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Mechanical Keyboard FAQs Frequently asked questions about mechanical keyboards.


In general, what should I look for in a mechanical keyboard?

By ripster, October 13, 2010

Nobody has the exact same criteria but these come up time and time again in reviews and discussions.

Wanna Switch? - Clicky or Quiet, Tactile or linear? - The switch you choose is probably the most important decision you will make. A Clicky keyboard is fun but can get LOUD. A sharp tactile keyboard sounds good but if it's too stiff for your fingers maybe you should have gone lighter. There is no one perfect switch for everyone. And it's fun to try new ones!

Build Quality - This is pretty subjective. Some people equate weight and plastic thickness with durability. Details such keyboard feet that don't collapse easily or slide around, thickness of cable, and plastic finish are other clues. This is one of those things that you can't see in pictures so have to rely on reviews by others. Don't get scared off by one bad review!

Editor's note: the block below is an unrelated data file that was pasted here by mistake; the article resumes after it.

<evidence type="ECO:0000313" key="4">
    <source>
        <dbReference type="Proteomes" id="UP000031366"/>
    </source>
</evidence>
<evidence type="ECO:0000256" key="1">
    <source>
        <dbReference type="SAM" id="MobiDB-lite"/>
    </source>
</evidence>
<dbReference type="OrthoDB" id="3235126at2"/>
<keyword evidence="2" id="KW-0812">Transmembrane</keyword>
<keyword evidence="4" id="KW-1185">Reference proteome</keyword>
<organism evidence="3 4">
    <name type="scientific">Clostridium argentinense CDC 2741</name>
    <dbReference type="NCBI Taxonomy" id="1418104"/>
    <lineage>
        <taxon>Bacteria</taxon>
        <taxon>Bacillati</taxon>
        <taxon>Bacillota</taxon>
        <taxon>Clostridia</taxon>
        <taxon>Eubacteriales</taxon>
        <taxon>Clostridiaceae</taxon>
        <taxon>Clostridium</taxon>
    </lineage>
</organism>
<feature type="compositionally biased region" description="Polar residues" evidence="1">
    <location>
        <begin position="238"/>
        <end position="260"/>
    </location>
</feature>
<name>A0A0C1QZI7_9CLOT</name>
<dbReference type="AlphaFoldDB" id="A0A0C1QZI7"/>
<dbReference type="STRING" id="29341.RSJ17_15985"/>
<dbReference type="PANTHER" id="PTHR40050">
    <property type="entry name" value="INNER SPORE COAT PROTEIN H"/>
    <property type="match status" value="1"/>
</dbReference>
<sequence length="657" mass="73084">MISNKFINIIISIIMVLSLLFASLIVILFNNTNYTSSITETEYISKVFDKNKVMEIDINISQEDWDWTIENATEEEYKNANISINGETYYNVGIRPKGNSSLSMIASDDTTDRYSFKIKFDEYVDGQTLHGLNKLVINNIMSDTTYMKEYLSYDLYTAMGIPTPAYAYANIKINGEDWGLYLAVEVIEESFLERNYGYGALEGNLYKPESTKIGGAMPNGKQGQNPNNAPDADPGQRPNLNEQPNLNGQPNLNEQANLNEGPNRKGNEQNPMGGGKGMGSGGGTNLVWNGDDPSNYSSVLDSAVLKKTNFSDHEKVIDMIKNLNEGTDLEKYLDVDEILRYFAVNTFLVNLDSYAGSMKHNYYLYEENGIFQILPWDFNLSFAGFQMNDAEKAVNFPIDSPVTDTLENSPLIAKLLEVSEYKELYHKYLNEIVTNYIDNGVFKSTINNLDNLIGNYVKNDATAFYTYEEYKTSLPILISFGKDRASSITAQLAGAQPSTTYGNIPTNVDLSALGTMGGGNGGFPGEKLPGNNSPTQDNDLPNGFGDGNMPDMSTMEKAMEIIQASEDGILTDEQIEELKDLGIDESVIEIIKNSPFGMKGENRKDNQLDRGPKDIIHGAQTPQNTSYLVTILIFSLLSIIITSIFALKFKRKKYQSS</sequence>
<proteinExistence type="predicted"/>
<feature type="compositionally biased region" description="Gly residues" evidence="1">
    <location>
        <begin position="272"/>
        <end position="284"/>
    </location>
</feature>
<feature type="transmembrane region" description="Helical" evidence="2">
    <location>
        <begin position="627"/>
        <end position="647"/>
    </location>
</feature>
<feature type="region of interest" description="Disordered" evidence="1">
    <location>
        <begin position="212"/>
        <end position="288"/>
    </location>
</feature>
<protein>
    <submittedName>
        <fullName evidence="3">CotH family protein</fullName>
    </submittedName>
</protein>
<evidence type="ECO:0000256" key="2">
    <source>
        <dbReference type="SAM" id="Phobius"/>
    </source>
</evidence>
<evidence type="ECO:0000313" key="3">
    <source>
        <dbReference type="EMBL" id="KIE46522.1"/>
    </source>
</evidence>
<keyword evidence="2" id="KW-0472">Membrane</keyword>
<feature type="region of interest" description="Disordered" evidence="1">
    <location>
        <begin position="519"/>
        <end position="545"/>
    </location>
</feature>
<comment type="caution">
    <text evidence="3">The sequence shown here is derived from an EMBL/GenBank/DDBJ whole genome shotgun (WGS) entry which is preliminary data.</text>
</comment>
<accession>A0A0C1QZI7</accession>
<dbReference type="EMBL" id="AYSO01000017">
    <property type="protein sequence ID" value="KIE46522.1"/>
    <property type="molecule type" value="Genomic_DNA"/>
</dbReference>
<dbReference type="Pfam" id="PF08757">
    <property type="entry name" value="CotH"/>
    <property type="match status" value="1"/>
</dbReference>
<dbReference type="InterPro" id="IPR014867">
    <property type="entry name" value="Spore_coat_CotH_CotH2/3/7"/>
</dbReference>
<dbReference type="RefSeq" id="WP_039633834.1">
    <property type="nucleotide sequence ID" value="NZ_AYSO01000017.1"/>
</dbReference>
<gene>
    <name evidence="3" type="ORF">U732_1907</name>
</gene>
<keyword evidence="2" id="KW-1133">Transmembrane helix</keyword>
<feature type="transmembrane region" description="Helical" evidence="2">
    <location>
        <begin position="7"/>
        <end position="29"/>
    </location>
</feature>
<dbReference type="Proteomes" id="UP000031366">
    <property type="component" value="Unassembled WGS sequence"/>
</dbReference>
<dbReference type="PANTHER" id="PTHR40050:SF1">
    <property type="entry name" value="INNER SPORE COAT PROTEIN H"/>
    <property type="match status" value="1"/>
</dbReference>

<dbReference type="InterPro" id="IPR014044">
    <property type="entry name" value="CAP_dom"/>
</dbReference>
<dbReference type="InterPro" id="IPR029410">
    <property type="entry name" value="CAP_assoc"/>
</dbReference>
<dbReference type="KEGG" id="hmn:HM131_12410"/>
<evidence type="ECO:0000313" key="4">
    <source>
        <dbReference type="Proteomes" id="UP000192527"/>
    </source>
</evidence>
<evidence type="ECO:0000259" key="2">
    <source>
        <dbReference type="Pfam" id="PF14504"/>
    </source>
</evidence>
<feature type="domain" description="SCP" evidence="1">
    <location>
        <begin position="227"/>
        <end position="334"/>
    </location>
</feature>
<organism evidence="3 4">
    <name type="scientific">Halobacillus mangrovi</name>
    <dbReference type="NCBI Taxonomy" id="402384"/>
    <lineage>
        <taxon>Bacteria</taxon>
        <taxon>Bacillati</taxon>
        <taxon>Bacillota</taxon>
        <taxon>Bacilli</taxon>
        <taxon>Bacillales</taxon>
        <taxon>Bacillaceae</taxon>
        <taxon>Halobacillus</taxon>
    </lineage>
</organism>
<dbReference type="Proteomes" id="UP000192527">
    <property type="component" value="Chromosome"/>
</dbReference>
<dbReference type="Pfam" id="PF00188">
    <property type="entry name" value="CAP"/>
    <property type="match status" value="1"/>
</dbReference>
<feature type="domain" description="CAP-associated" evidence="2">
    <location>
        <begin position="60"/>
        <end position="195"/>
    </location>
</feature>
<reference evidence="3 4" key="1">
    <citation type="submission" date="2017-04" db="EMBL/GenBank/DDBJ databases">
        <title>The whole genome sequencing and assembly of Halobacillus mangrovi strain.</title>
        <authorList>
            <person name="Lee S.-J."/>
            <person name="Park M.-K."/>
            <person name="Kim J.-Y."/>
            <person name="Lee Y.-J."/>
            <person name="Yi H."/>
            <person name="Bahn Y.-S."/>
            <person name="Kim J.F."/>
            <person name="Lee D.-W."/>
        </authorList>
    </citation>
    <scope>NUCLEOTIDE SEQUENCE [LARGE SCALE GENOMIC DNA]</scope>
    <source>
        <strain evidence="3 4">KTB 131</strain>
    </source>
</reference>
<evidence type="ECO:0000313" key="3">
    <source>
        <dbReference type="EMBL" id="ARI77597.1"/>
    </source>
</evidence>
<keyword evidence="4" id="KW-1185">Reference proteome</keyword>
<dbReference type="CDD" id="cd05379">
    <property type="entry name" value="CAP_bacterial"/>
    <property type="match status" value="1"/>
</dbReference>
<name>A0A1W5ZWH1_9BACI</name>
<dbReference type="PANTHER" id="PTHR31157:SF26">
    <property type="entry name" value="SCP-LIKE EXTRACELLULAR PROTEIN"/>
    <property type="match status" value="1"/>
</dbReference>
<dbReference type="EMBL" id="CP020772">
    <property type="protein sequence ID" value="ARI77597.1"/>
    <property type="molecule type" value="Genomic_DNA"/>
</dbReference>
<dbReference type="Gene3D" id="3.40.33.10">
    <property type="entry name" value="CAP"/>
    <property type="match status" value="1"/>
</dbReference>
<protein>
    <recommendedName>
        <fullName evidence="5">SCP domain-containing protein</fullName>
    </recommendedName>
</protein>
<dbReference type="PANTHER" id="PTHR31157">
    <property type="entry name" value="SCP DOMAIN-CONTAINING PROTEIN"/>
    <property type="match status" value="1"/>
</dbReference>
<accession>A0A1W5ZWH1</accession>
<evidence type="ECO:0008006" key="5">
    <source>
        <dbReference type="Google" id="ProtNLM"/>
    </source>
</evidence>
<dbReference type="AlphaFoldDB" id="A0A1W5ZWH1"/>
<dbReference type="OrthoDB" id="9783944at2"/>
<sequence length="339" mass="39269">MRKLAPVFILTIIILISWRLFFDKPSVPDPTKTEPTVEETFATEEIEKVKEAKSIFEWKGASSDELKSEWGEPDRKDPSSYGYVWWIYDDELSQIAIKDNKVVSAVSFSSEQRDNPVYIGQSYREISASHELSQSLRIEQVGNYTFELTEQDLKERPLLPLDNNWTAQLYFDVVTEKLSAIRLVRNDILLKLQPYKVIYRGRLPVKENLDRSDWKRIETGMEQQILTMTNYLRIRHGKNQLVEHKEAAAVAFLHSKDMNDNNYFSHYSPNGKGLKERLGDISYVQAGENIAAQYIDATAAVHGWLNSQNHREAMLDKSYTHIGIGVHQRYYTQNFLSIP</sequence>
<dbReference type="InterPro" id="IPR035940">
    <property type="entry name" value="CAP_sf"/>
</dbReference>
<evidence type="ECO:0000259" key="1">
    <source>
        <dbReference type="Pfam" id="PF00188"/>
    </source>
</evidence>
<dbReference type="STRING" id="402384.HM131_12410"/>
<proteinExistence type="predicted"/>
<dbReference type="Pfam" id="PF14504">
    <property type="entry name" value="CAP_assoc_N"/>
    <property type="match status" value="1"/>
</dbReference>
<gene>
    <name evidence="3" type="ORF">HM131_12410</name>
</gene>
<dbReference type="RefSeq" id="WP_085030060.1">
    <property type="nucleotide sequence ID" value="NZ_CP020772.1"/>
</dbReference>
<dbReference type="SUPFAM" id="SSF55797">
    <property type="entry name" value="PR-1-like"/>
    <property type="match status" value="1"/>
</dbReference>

Keys - Since this is where "the rubber meets the road" you want durable keys where the lettering does not wear off. Often though it's a complex tradeoff between looks, durability and cost. And in the end alas all keys will wear down nice and shiny (even though you probably won't care if it takes decades of heavy use, which it does for some materials). Plastics.

N-Key Rollover Capability - Any keyboard can recognize anywhere from 2 to 8 keys at one time. This is fine for general typing. However MOST keyboards will fail with certain 3 key combos and this becomes important to gamers (the keyboard is called 2KRO because only 2 keys are GUARANTEED to be recognized at one time). If a keyboard is 6KRO (6 keys guaranteed) and not NKRO (all keys on the keyboard can be pressed at once) don't get too hung up on this. You only have 5 fingers on each hand!

Aesthetics - Your choice. Everybody likes something different. Spend a bit of time thinking though if you are the type of person that likes to keep a keyboard clean. If you are a neat freak shiny keyboards will keep you quite busy with polishing cloths. Black likes to expose dirt and key shine, too.

Features - Most keyboards are pretty utilitarian devices with little extra features. Gaming Keyboards can get crammed with lots of things. Backlit keys are going to raise your cost but if you need them you need them. Media keys (for controlling sound/playback) and Macro keys can be recreated using software such as AutoHotkey but good gaming software makes it easy. USB hubs are convenient but watch out, they often don't have enough power to run 100% reliably. Whatever you do be skeptical of Gaming Keyboard marketing claims - "Gold USB Connectors Reduce Latency!" is a classic example of this.

And of course price.